Sense of coherence: its effects on psychological and physiological processes prior to, during, and after a stressful situation

J Clin Psychol. 1994 Jul;50(4):476-87. doi: 10.1002/1097-4679(199407)50:4<476::aid-jclp2270500402>;2-9.


This study examined whether Antonovsky's (1987) stress-resistance construct, sense of coherence (SOC), affected individuals' psychological and/or physiological responses to a controlled stressful situation. Subjects were assessed for SOC level and then completed a battery of questionnaires before and after a stressful situation. Physiological responses were monitored during baseline, anticipation, and recovery periods. Analyses examined differences among low, middle, and high SOC groups and revealed group differences in psychological distress, cognitive appraisal, coping processes, and pulse rate. These results provide some support for the validity and utility of Antonovsky's SOC construct by indicating that low SOC subjects show more distress and appraise and cope with stressful situations in ways less likely to resolve or eliminate their distress.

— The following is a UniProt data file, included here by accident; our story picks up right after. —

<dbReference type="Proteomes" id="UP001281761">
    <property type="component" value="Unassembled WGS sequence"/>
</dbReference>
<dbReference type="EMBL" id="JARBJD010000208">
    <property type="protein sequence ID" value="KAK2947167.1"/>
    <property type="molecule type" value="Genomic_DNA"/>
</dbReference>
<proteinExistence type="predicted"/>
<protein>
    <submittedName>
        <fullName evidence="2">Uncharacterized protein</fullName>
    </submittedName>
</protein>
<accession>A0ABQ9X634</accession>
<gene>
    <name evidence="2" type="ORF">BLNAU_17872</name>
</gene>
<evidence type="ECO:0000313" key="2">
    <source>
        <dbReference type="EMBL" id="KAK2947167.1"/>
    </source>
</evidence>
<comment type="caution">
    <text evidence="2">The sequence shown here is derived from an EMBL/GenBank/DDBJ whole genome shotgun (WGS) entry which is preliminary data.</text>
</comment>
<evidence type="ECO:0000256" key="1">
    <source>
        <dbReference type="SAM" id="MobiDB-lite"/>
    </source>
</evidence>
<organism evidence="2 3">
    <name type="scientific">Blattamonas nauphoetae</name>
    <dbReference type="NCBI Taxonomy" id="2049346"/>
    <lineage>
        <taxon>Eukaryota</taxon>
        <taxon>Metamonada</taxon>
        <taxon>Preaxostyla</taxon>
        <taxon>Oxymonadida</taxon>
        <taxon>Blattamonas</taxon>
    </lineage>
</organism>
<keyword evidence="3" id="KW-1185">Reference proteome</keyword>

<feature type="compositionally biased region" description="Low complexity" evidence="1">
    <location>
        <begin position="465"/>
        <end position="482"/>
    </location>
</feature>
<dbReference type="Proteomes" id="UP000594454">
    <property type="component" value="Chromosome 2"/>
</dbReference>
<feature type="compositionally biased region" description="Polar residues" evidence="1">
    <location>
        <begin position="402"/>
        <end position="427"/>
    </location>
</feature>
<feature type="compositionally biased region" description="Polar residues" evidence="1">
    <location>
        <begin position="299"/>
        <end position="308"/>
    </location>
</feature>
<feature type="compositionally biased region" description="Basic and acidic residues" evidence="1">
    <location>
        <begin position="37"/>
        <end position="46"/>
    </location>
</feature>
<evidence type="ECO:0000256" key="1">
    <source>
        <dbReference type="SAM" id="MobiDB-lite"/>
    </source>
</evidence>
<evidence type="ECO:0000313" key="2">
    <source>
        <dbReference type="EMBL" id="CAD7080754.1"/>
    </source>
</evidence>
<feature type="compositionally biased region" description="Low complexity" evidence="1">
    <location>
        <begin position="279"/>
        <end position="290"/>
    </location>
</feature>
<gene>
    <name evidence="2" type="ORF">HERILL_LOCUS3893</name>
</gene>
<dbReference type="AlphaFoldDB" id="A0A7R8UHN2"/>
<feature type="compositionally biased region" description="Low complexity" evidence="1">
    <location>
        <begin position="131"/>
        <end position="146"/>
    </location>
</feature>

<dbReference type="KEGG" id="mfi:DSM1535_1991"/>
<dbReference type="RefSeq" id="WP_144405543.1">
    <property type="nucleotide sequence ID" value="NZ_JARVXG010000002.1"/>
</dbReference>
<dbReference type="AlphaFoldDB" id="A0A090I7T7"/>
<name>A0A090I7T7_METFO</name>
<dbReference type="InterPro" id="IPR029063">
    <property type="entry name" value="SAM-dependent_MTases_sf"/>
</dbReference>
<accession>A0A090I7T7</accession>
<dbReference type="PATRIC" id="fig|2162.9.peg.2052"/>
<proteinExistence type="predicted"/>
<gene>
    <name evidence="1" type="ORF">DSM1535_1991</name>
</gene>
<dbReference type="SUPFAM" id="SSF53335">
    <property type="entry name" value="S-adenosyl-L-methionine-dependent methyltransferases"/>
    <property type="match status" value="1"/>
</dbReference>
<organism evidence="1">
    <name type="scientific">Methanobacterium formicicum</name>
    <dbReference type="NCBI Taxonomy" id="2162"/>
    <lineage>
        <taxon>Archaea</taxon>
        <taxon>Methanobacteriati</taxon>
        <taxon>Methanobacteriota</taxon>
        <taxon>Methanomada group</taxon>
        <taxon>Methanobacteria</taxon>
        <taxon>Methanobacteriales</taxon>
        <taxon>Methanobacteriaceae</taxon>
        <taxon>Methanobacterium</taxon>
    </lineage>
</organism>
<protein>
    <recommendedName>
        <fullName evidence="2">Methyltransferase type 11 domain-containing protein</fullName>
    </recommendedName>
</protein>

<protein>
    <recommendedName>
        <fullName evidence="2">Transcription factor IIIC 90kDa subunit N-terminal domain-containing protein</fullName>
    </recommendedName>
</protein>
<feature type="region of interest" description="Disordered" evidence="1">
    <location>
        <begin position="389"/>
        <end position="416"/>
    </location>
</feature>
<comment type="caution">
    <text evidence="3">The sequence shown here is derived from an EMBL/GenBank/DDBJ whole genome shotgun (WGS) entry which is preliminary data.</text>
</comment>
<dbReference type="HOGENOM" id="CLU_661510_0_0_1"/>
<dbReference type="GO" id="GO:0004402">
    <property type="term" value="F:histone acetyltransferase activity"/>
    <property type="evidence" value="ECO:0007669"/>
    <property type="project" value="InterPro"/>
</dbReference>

MeSH terms

  • Adaptation, Psychological / physiology*
  • Adult
  • Arousal / physiology*
  • Defense Mechanisms*
  • Female
  • Galvanic Skin Response / physiology
  • Heart Rate / physiology
  • Humans
  • Individuality
  • Male
  • Personality Inventory
  • Problem Solving / physiology
  • Psychophysiology
  • Self Concept*
  • Skin Temperature / physiology
  • Stress, Psychological / complications*
  • Stress, Psychological / physiopathology